At a writers' conference, while waiting for a panel on memoir writing to start, I chatted with the woman sitting next to me. What she really wanted to know, she said, was, "How do you get published?"
question is so general, and its answer so long and complicated, that I
assumed she was in the same place as most of the people who ask it:
they've just finished writing a book and are wondering what's next. They
know books get published, but they don't know how the process works,
nor where to start. Usually, they need the name of a good basic text or a
writer's organization that can help them start their education.
Since the woman said she wrote children's books, I gave her the name of SCBWI,
which is an excellent place for new children's writers to learn about
publishing (since the organization provides new members with a bundle of
resource material including how to query agents and editors, sends out a
regular news magazine in the field, and hosts conferences that are also
an excellent place to learn). But when I gave her the name, her face
fell. I could tell she'd been expecting something more, or something
else, but I couldn't follow up with her just then as the panel was
During the Q&A she asked the panelists the same
question she'd asked me. Upon hearing that she writes for children, they
also recommended SCBWI. And then she said that she knew about querying,
that she had been doing it for five years and getting nowhere.
received several suggestions then. One of them--the one I would
recommend in this situation--was to get a professional critique. At
SCBWI and many other writers' conferences, you can pay a little extra to
get a one-on-one session with an agent, editor or published author who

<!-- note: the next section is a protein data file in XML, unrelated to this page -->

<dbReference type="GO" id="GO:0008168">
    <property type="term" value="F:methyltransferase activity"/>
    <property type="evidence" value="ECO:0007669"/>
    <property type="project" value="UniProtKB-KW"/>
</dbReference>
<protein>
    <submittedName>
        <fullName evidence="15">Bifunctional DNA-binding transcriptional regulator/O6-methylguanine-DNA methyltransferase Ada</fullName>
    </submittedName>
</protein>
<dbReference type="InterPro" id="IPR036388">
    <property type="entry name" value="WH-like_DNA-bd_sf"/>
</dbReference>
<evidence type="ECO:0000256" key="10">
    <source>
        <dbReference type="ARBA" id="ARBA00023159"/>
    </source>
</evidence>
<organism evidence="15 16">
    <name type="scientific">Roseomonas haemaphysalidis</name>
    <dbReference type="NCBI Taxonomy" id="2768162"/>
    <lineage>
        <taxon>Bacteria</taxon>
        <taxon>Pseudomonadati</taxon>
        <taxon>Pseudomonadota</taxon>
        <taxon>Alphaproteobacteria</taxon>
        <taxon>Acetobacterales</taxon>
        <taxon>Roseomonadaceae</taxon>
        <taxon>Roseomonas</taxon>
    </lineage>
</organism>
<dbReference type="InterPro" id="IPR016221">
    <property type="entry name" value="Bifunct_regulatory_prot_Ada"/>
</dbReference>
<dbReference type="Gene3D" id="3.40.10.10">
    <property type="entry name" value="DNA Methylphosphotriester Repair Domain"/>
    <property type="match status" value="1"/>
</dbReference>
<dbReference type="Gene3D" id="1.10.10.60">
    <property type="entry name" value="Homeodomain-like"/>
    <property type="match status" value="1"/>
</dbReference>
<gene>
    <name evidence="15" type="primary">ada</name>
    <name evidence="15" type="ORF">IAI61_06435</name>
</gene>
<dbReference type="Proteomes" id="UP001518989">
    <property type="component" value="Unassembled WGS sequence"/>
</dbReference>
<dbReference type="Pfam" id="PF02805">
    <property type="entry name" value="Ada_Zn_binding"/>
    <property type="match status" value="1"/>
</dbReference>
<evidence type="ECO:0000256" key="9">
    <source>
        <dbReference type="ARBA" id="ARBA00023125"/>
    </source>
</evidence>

goes over your work and gives you personalized feedback. I believe she
said she had not had such a critique before, that only friends and
family had seen her work. And it's possible that her work is marvelous
and it's just a matter of time; a good writer can easily spend five
years or more trying to break into this extremely competitive field. On
the other hand, after querying for five years without a nibble, I think
it's worth consulting with someone in the field just to see if one is on
the right track. Is the work of professional caliber? If not, what does
the writer need to work on to bring it to that level? Is the work of
good caliber but just in a genre or topic that is tough to sell?
single critique is not necessarily definitive, but it can provide
clues, and after two or three a writer will usually see a pattern
emerge. If certain suggestions are offered over and over, they're worth
paying attention to.
It's very difficult to navigate this field
without feedback. The rejection rate is so high, even for high-quality
work, that one can rarely tell if rejected work missed by an inch, a
foot, or a mile. (Well, if it missed by an inch, the agent or editor
will often provide some complimentary feedback; but if it missed by only
a foot, the resulting form rejection makes it indistinguishable from a
no-way-nohow-go-back-to-school rejection.) I took night classes,
workshops, went to writing conferences. I entered contests, attended
pitch sessions, joined critique groups, paid for professional critiques.
Occasionally I got feedback that was wildly off. But most of what I got
was useful in some way. And overall, I could gauge, in a general way,
the progress of my work. It was when I started attending SCBWI
conferences and hearing working editors talk about what they needed in a
manuscript and how deep a revision should go that I finally produced a
A one-on-one critique isn't magic. But it
provides an opportunity that so many writers wish for: the chance to
read beyond the lines of a polite rejection letter, the chance to find
out specifically what needs work and what's already working. The chance
to ask questions and get personalized answers.